Are we unreliable sources?

I am currently reading The Girl on the Train by Paula Hawkins (I will not spoil the book I swear, I am just mentioning a known character trait that you would learn about quickly. If you don’t even want to know that then stop reading!). One of the main characters, Rachel, has an alcohol addiction and because of this, when a certain event happens, she is viewed as “unreliable” and her potential contributions to solving the problem are dismissed or minimized. Other characters even use the word “unreliable” to her face when they explain why she will not be taken seriously. Rachel also knows it’s because of her drinking.

This reminded me of my grade 12 Writer’s Craft class where we spent one class learning about unreliable narrators. An unreliable narrator is a narrator who’s credibility is compromised. While an unreliable narrator is not necessarily a specific type of person my class came up with stereotypical examples of people who could be unreliable. I remember various classmates saying that someone with a mental illness, an intellectual/cognitive/developmental disability, and an addict would be unreliable narrators and we should not trust their views of events. If my memory recalls correctly my teacher gave the example of The Curious Incident of the Dog in the Night-Time where it is suspected that the main character, Christopher, has autism and is unreliable due to his issues around social interaction and processing.

I know I have been viewed as unreliable due to my high emotional states and I have even viewed myself as unreliable but only because this is what I have been told I am. Are we really though? Are those of us who struggle with emotional and mental issues actually unreliable? Does our ideas of normality play a role in our reliability? Is anyone really reliable all the time?

I personally believe that reliability has more to with knowing the facts about something rather than our mental state. While I recognize that our mental state can influence our ability to process the facts, it is not just our mental state alone that should determine our reliability. When I have the facts, I am reliabile. If anything I may be more reliable because I pursue the facts, knowing I am highly emotional, and frequently try to reality check. Those whose mental state is not in question may not pursue the facts because they assume they do not have barriers to accessing them.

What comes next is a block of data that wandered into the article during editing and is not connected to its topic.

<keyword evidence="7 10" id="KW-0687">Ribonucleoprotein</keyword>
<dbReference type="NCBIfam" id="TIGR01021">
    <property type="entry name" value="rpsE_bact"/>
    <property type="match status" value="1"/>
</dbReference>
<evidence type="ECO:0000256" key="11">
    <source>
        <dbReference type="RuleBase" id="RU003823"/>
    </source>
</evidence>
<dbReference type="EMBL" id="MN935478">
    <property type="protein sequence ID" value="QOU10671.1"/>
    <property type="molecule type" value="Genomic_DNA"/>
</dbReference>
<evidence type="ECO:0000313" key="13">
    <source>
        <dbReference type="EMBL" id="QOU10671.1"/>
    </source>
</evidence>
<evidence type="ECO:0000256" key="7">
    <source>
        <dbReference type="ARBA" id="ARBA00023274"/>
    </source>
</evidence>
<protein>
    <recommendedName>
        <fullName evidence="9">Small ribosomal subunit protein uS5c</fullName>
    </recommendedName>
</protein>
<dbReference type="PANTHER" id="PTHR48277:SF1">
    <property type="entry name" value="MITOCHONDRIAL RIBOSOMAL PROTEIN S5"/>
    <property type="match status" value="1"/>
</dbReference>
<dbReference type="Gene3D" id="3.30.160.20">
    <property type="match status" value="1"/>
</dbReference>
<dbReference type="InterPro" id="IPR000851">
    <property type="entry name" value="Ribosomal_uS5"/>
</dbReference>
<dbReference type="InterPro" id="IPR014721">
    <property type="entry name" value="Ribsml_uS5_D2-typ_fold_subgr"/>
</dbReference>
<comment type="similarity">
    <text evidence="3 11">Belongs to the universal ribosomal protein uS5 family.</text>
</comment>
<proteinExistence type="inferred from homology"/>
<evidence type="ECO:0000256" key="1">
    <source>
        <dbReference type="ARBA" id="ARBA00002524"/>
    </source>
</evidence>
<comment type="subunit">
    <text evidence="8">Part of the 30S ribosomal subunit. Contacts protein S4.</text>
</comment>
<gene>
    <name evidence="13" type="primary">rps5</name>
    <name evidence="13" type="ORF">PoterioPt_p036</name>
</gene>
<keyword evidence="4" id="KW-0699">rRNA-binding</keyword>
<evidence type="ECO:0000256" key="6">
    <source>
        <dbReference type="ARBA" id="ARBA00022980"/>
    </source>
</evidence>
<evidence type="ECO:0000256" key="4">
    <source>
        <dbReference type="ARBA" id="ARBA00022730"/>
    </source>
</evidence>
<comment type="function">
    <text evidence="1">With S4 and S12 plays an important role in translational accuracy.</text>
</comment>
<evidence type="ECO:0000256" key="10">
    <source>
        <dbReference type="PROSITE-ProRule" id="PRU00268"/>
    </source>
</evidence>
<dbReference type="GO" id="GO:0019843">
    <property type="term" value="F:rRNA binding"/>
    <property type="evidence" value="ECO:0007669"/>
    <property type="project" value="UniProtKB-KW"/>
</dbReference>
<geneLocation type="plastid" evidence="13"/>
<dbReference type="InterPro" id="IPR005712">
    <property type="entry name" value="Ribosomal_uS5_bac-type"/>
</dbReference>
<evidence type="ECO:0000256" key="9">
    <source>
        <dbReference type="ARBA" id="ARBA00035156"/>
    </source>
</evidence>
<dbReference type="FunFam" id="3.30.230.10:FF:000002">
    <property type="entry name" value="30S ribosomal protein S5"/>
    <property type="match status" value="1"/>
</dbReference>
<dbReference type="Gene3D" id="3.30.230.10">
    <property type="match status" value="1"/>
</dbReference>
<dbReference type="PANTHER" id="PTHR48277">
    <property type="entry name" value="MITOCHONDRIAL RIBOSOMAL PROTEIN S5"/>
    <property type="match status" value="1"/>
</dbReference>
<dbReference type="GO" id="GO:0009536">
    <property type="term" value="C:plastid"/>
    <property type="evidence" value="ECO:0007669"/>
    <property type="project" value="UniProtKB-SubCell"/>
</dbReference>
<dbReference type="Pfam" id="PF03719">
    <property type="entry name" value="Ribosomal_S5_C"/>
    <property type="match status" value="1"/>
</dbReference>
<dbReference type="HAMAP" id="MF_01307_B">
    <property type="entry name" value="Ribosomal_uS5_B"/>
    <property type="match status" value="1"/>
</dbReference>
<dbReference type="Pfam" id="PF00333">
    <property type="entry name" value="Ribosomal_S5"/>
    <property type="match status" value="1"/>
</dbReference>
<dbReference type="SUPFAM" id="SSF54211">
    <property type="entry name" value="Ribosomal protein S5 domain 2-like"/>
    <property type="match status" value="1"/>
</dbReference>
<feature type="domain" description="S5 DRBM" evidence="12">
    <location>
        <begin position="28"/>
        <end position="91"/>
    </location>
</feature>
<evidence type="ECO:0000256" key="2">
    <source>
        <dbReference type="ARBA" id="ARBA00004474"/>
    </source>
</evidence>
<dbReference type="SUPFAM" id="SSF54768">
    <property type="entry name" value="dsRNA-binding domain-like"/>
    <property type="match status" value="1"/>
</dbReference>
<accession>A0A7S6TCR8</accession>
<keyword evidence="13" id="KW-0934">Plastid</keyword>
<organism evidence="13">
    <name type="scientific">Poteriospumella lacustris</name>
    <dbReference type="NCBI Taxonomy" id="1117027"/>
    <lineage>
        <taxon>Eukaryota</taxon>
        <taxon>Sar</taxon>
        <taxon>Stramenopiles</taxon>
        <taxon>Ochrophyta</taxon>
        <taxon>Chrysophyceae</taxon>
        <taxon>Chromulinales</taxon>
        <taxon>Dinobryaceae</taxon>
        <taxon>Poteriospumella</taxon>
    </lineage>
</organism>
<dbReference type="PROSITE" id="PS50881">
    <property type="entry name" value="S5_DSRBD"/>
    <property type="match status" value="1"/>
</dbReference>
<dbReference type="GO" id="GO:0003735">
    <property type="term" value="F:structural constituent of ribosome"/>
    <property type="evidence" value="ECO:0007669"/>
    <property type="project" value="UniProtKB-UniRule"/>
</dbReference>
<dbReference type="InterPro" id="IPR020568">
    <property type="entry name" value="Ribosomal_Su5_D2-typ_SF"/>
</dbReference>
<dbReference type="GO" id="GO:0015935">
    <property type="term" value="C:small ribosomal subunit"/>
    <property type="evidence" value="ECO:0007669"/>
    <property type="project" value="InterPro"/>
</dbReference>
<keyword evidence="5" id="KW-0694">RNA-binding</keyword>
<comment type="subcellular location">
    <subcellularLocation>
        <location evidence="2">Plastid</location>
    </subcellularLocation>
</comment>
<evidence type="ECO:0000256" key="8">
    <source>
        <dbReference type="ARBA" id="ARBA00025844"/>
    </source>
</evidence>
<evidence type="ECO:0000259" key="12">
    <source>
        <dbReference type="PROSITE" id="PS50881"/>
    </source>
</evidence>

We also need to all admit that everyone has a different reality. So many factors go into how we interpret events and make meaning of facts. We may be bias, be influenced by our culture, political stance, education background etc. Maybe it’s more about an alternative perspective than it is about reliability?

We can all be reliable and unreliable. We are human. To dismiss someone because of their mental state is wrong. Sometimes we may even see and understand more because we are not taken seriously.


7 thoughts on “Are we unreliable sources?

  1. I think every human is an unreliable interpreter of events. Studies have shown this to be true. You don’t need a mental illness to be an unreliable witness. As you mention, everyone walks into a situation with their own cognitive bias.
    And like you, I think my awareness of my cognitive bias makes me perhaps more aware of a situation and more reliable in seeing events as they are. But possibly that is also a cognitive bias? It becomes a room of mirrors if you think about it hard enough.
    I love to consider the narrative bias of a novel. (in a well written one anyway) Because EVERY narrator is an unreliable narrator. They are all coming into the situation with their own bias. I love Rex Stout’s Archie Goodwin. His bias in life is so clear and present and yet we are so willing to fall into his world that its rare that the reader thinks too hard about Archie’s bias. Stout was a master at character.

    • It’s so true! We are all unreliable! We will always be bias, especially when it comes to our best interests. I think I’m going to watch for character bias more. Despite what I just wrote it never occurred to me to always look for it when I’m reading lol I will have to check out Stout. I’m always up for a good read.

  2. I found myself becoming angry where you wrote about your class believing that those with a mental illness are unreliable. Like you, I believe everyone can be relaiable or unreliable, depending on the circumstance.

  3. I think we all can be unreliable. Nobodys perfect. And yes it is wrong to assume that just because somebodys mentally ill they are unreliable. And now i wanna read the girl on the train! XX

  4. Those of us who have learned to mistrust our perceptions-of-the-moment and reflect before reacting are actually MORE reliable narrators. I’ve lived with depression for many years. When someone says something to me that sounds critical, I pull it through my logic filters to ask myself if my current emotional state could be placing more negative spin on the comment than was originally intended. (This works with everyone EXCEPT my mother. Go figure!) Anyway, it’s a survival technique that has worked for me; it could be a cognitive bias “hall of mirrors” except for the fact that any degree of self-awareness is better than none, and I’m much less reactive when I use my logic circuit test. Thanks for your post – I’m going to try to find the book you are reading in my local library.

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